Dans le cadre de l’étude acoustique menée sur le Pélobate brun en Alsace, le CEREMA a réalisé un poster présentant l’intérêt de la mise au point d’une technique de suivi de l’espèce grâce à l’enregistrement de ces chants. Ce poster a été présenté au congrès international de la bioacoustique qui s’est déroulé à Murnau début septembre.
An automatic acoustic recognition system for monitoring an endangered amphibian species, the common spadefoot Pelobates fuscus.
Charlotte Curé1, Guillaume Dutilleux1.
1Cerema, Dter Est, Laboratoire Régional de Strasbourg, Groupe Acoustique, 11 rue jean Mentelin, 67035, Strasbourg cedex 2, France.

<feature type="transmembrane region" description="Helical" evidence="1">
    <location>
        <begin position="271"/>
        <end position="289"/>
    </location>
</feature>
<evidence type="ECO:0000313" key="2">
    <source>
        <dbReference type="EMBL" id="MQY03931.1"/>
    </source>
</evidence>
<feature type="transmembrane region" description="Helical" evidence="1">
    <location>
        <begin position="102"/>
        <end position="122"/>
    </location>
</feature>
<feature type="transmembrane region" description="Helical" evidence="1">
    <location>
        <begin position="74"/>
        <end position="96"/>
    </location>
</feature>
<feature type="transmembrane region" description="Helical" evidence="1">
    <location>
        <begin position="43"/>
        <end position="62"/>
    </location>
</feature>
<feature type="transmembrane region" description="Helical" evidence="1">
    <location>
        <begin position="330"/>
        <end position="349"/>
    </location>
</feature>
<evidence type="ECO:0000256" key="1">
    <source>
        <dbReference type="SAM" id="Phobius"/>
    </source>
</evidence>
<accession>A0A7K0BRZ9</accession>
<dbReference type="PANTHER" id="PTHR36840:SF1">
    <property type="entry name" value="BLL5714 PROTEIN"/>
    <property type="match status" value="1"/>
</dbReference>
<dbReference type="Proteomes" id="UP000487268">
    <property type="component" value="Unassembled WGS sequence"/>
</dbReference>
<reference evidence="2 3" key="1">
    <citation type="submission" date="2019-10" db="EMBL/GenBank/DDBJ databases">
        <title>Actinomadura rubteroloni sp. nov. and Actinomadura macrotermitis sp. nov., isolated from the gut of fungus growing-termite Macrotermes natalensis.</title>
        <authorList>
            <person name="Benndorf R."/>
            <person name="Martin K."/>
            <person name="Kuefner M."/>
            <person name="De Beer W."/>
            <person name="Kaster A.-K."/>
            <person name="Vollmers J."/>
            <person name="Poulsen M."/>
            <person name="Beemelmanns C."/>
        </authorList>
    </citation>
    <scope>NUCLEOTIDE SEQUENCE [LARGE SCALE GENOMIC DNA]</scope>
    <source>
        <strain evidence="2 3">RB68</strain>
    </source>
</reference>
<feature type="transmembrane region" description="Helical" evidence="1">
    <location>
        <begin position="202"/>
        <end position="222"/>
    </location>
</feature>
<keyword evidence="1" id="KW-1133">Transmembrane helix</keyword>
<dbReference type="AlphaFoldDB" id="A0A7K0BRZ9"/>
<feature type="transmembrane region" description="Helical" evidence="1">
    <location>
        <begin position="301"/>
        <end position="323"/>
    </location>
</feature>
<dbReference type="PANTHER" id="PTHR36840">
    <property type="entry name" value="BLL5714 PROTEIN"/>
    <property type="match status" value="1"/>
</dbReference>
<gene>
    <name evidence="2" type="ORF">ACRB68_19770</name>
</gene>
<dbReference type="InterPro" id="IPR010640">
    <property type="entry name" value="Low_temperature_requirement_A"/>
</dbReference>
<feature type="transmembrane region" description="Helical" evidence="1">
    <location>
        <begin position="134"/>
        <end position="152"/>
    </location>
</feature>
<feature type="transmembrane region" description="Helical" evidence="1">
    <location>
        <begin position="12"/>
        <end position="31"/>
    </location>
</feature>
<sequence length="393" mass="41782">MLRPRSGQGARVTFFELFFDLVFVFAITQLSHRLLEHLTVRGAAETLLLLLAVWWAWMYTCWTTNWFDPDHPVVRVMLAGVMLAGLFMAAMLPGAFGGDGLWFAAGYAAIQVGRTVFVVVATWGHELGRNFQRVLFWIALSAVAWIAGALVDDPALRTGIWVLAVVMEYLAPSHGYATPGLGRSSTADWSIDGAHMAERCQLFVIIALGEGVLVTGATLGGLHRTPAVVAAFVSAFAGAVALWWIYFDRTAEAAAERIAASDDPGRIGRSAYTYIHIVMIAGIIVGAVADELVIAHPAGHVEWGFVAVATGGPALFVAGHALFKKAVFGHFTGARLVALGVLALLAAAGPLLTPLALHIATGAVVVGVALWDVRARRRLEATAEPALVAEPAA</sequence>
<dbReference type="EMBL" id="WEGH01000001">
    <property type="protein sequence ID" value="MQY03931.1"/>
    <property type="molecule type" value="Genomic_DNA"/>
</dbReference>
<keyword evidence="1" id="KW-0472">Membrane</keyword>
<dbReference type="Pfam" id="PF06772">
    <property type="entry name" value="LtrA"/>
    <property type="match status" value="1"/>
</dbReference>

Acoustic recordings of animal sounds provide an effective tool for monitoring acoustically active species and species which are difficult to observe in the wild such as most anuran species. Automated acoustic recordings allow to collect sounds for extended periods, increasing the probability of detecting a given species with little disturbance to the vocalizing animals. This method implies the processing of a huge acoustic dataset, which can be done manually by listening to the collected acoustic recordings, which represents a very long and tedious work. The aim of our study was to get rid of this operator-dependant processing of the acoustic data and to develop an automatic acoustic recognition system for monitoring the common spadefoot toad (Pelobates fuscus), an amphibian species threatened in France. Automated acoustic recordings were carried out in pools of different locations throughout four successive annual breeding seasons. A routine was developed on Scilab to automatically detect the spadefoot calls in the collected acoustic recordings. The recognition system was based upon i) inspection of the frequency band corresponding to spadefoot call frequencies carrying the highest amplitudes and ii) difference of sound levels between this frequency band and the background noise. Best configuration of the system retained a signal as being a common spadefoot toad call if the maximum sound level, calculated in the 566 – 1131Hz frequency band (octave band with a 800 Hz center frequency), exceeded the average sound level of the background noise of +14dB. This system showed 52% of true positives and 5.4% of false positives, providing a reliable method compared to existing anuran automatic detectors. Using this system, we explored temporal variation in the spadefoot calling activity throughout the breeding season and found that beside the typical and expected nocturnal vocal pic activity of the species, a diurnal period of calling was also present.